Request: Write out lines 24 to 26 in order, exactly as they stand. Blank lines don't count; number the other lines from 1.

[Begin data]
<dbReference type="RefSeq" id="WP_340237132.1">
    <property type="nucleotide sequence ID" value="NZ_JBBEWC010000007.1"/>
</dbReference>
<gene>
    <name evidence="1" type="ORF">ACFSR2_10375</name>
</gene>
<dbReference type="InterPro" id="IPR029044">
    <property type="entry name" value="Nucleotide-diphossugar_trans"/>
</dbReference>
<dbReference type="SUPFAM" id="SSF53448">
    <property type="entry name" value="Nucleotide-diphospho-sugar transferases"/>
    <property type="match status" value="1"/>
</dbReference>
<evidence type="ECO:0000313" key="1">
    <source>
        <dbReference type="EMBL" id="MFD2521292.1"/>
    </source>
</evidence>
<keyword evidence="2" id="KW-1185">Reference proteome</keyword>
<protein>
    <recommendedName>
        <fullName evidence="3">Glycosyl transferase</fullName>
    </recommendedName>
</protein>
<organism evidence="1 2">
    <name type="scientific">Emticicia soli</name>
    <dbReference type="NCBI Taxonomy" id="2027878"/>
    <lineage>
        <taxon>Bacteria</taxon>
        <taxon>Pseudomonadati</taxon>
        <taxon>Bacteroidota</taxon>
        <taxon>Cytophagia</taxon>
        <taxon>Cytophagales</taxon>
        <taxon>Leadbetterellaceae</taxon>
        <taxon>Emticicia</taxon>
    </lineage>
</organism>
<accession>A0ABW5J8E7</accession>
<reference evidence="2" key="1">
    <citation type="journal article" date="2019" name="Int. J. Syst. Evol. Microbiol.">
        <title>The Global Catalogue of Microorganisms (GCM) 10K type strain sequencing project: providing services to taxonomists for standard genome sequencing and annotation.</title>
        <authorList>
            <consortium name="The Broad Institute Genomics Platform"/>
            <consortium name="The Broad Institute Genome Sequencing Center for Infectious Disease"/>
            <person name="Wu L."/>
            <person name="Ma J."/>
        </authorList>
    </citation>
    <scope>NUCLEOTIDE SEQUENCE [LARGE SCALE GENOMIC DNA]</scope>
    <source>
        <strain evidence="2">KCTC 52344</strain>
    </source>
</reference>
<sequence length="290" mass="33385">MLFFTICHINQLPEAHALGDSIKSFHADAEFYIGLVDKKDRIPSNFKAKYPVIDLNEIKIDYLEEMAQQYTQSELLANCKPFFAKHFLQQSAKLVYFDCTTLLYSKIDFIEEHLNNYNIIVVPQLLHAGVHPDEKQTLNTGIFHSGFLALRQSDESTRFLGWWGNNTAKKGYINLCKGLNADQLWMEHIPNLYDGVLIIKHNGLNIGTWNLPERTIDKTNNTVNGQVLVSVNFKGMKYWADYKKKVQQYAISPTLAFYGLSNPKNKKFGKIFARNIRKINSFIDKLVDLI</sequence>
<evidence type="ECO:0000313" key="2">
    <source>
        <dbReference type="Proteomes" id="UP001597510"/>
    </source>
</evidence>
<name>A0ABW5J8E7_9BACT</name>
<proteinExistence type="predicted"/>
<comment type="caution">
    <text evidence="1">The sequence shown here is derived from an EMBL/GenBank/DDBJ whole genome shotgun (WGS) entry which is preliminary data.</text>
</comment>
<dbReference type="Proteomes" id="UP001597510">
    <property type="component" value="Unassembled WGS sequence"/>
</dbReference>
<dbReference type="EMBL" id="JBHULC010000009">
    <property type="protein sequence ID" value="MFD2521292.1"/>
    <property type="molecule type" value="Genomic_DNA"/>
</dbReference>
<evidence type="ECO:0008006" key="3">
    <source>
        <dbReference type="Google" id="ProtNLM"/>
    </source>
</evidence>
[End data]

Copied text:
</protein>
<organism evidence="1 2">
    <name type="scientific">Emticicia soli</name>